WordPress theme’s can have a multitude of options requiring manual configuration to tailor the theme to your liking. This post looks at using WP-CLI to configure theme options from the macOS command line. To demonstrate, I’ll use the option that controls the posts appearing in the slider at the top of this site’s home page.
This WordPress site uses the Google Authenticator plugin to provide two-factor authentication (2FA) when logging-in to the administration area. Occasionally I need to temporarily disable 2FA in order to publish posts from the blogging software I use. Traditionally toggling 2FA is achieved from the WordPress backend. This post looks at two alternative methods of doing this locally from the command line.
I’m probably doing Cloudflare a disservice by categorising it as a CDN provider, but that’s certainly one of the many services they offer and perhaps how most individuals using their free offering see them. Like me, I’m certain the vast majority of that group use the Cloudflare dashboard to configure their domains, but Cloudflare provides an API that allows you to programmatically manage those DNS records through a command-line interface of a *nix shell such as Bash.
Comments in WordPress are displayed using the wp_list_comments() function. This function takes many arguments. One of these is callback which takes the name of a defined function that in turn determines what and how comment data is output. If no callback function is given, wp_list_comments() uses a built-in default function.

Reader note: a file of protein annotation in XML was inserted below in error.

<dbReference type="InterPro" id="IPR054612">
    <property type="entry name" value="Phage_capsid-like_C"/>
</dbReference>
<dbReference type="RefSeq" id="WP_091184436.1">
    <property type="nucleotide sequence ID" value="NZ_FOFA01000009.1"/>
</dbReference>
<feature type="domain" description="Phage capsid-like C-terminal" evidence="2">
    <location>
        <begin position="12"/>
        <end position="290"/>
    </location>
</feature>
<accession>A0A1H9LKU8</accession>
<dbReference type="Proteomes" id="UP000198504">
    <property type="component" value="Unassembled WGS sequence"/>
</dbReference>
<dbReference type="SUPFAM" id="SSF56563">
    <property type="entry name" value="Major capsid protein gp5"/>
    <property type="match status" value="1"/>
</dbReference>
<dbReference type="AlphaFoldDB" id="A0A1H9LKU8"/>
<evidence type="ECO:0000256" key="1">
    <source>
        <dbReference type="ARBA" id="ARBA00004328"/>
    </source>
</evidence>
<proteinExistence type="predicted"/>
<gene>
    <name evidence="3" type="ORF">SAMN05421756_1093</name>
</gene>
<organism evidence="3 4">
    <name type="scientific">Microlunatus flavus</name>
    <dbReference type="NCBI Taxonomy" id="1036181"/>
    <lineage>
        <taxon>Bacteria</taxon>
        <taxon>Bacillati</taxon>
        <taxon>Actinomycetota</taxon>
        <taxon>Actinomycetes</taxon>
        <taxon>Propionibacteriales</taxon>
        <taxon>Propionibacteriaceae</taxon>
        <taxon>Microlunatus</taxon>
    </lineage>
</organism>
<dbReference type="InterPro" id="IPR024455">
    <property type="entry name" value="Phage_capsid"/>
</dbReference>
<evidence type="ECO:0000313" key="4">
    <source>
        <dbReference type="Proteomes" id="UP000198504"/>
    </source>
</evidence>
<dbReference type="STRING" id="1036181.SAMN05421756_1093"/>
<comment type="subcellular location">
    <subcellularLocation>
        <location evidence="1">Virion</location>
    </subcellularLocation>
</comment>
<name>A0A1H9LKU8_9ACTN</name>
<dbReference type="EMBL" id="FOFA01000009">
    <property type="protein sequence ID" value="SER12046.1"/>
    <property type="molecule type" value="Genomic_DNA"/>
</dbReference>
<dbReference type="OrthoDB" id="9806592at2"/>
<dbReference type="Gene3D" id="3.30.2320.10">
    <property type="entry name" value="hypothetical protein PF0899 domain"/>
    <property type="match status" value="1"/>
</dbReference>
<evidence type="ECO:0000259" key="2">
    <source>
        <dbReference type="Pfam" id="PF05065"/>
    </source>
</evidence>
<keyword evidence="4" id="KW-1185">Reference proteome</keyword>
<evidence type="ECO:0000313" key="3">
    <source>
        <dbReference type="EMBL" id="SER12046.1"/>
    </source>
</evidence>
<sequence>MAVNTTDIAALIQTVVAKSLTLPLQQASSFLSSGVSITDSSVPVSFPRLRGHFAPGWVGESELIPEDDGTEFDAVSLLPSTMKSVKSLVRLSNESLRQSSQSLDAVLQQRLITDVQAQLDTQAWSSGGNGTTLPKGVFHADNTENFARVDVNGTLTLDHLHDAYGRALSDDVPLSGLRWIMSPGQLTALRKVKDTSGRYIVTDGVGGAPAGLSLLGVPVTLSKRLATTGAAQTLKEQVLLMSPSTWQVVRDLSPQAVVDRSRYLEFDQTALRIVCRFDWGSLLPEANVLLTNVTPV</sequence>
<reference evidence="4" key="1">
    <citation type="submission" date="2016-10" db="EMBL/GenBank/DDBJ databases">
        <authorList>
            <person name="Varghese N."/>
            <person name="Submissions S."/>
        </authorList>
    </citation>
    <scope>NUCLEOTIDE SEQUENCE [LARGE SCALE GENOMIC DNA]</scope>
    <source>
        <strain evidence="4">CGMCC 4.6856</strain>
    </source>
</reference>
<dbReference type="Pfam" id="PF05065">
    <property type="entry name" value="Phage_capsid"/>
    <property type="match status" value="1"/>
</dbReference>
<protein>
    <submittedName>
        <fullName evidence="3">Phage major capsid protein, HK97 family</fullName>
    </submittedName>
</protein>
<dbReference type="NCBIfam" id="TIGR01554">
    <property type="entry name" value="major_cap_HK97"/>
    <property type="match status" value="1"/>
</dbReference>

Part of a project I’m working on requires re-setting a MySQL table by deleting most – but not all – rows. In PHP I’m using mysqli::prepare to prepare the MySQL statements.
$id = 5; $query = $conn->prepare("DELETE FROM table WHERE id>?");
The MySQL statement includes a parameter marker – denoted by ? – which is then substituted for the value of the $id variable using mysqli::bind_param.
A previous theme I used for this site incorporated
I’ve finally completed a plugin which provides the same functionality, but in a far more convenient way.
The collapsible lists currently displayed in this site’s sidebar are generated by this plugin.
I was recently looking to give my photo gallery an overhaul. I’m quite a fan of Adobe’s Spry framework, so I thought I’d give the Sliding Panels widget a try. There are several examples on Adobe’s site showing panels sliding vertically, horizontally and in any direction. The direction is controlled by some CSS and after successfully playing around with vertical and horizontal sliding I couldn’t figure out from the examples how to get the panels to slide in any direction. That is until I realised how the panels are laid out and the importance of one particular CSS declaration.